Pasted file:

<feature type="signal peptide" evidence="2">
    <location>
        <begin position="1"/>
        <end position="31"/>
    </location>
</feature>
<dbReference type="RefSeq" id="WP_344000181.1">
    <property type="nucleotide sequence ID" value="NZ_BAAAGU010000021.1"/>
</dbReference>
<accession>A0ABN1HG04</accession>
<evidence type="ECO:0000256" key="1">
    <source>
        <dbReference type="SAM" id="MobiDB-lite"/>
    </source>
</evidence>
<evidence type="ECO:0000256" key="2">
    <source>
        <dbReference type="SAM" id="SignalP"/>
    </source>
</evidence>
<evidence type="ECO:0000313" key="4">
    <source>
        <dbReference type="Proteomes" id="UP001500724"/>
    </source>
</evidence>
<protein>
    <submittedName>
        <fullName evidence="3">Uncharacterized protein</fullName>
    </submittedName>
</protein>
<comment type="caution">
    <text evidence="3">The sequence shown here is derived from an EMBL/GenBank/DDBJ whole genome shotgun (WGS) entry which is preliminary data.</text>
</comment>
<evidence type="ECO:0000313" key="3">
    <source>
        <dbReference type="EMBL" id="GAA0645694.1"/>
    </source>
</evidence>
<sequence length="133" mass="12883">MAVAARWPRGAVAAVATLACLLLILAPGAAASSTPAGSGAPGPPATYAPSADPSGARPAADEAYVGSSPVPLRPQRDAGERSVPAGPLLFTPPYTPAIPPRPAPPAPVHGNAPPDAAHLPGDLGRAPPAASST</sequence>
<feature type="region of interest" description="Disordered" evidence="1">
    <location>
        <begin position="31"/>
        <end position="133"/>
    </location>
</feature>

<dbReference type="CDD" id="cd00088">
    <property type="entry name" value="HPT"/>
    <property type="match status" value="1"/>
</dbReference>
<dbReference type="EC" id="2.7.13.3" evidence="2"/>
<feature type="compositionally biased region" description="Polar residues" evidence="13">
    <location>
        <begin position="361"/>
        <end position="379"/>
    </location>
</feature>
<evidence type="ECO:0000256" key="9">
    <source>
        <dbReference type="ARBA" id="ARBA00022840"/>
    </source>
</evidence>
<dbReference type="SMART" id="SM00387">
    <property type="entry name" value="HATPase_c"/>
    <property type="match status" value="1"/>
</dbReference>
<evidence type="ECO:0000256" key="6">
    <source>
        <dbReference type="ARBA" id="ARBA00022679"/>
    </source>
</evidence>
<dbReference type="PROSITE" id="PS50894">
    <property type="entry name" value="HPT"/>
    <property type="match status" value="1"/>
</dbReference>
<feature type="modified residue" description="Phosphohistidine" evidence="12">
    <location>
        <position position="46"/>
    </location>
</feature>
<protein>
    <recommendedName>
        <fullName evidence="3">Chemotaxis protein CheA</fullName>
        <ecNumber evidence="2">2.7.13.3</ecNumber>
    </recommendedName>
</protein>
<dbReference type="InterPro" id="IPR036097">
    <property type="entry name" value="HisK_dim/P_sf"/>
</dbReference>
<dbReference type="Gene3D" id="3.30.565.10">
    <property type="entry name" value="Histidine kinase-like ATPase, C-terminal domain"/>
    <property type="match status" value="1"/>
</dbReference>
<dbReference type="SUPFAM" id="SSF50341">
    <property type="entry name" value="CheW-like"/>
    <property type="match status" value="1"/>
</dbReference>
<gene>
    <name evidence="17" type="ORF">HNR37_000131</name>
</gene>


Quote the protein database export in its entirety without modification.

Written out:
<feature type="signal peptide" evidence="2">
    <location>
        <begin position="1"/>
        <end position="31"/>
    </location>
</feature>
<dbReference type="RefSeq" id="WP_344000181.1">
    <property type="nucleotide sequence ID" value="NZ_BAAAGU010000021.1"/>
</dbReference>
<accession>A0ABN1HG04</accession>
<evidence type="ECO:0000256" key="1">
    <source>
        <dbReference type="SAM" id="MobiDB-lite"/>
    </source>
</evidence>
<evidence type="ECO:0000256" key="2">
    <source>
        <dbReference type="SAM" id="SignalP"/>
    </source>
</evidence>
<evidence type="ECO:0000313" key="4">
    <source>
        <dbReference type="Proteomes" id="UP001500724"/>
    </source>
</evidence>
<protein>
    <submittedName>
        <fullName evidence="3">Uncharacterized protein</fullName>
    </submittedName>
</protein>
<comment type="caution">
    <text evidence="3">The sequence shown here is derived from an EMBL/GenBank/DDBJ whole genome shotgun (WGS) entry which is preliminary data.</text>
</comment>
<evidence type="ECO:0000313" key="3">
    <source>
        <dbReference type="EMBL" id="GAA0645694.1"/>
    </source>
</evidence>
<sequence length="133" mass="12883">MAVAARWPRGAVAAVATLACLLLILAPGAAASSTPAGSGAPGPPATYAPSADPSGARPAADEAYVGSSPVPLRPQRDAGERSVPAGPLLFTPPYTPAIPPRPAPPAPVHGNAPPDAAHLPGDLGRAPPAASST</sequence>
<feature type="region of interest" description="Disordered" evidence="1">
    <location>
        <begin position="31"/>
        <end position="133"/>
    </location>
</feature>

<dbReference type="CDD" id="cd00088">
    <property type="entry name" value="HPT"/>
    <property type="match status" value="1"/>
</dbReference>
<dbReference type="EC" id="2.7.13.3" evidence="2"/>
<feature type="compositionally biased region" description="Polar residues" evidence="13">
    <location>
        <begin position="361"/>
        <end position="379"/>
    </location>
</feature>
<evidence type="ECO:0000256" key="9">
    <source>
        <dbReference type="ARBA" id="ARBA00022840"/>
    </source>
</evidence>
<dbReference type="SMART" id="SM00387">
    <property type="entry name" value="HATPase_c"/>
    <property type="match status" value="1"/>
</dbReference>
<evidence type="ECO:0000256" key="6">
    <source>
        <dbReference type="ARBA" id="ARBA00022679"/>
    </source>
</evidence>
<dbReference type="PROSITE" id="PS50894">
    <property type="entry name" value="HPT"/>
    <property type="match status" value="1"/>
</dbReference>
<feature type="modified residue" description="Phosphohistidine" evidence="12">
    <location>
        <position position="46"/>
    </location>
</feature>
<protein>
    <recommendedName>
        <fullName evidence="3">Chemotaxis protein CheA</fullName>
        <ecNumber evidence="2">2.7.13.3</ecNumber>
    </recommendedName>
</protein>
<dbReference type="InterPro" id="IPR036097">
    <property type="entry name" value="HisK_dim/P_sf"/>
</dbReference>
<dbReference type="Gene3D" id="3.30.565.10">
    <property type="entry name" value="Histidine kinase-like ATPase, C-terminal domain"/>
    <property type="match status" value="1"/>
</dbReference>
<dbReference type="SUPFAM" id="SSF50341">
    <property type="entry name" value="CheW-like"/>
    <property type="match status" value="1"/>
</dbReference>
<gene>
    <name evidence="17" type="ORF">HNR37_000131</name>
</gene>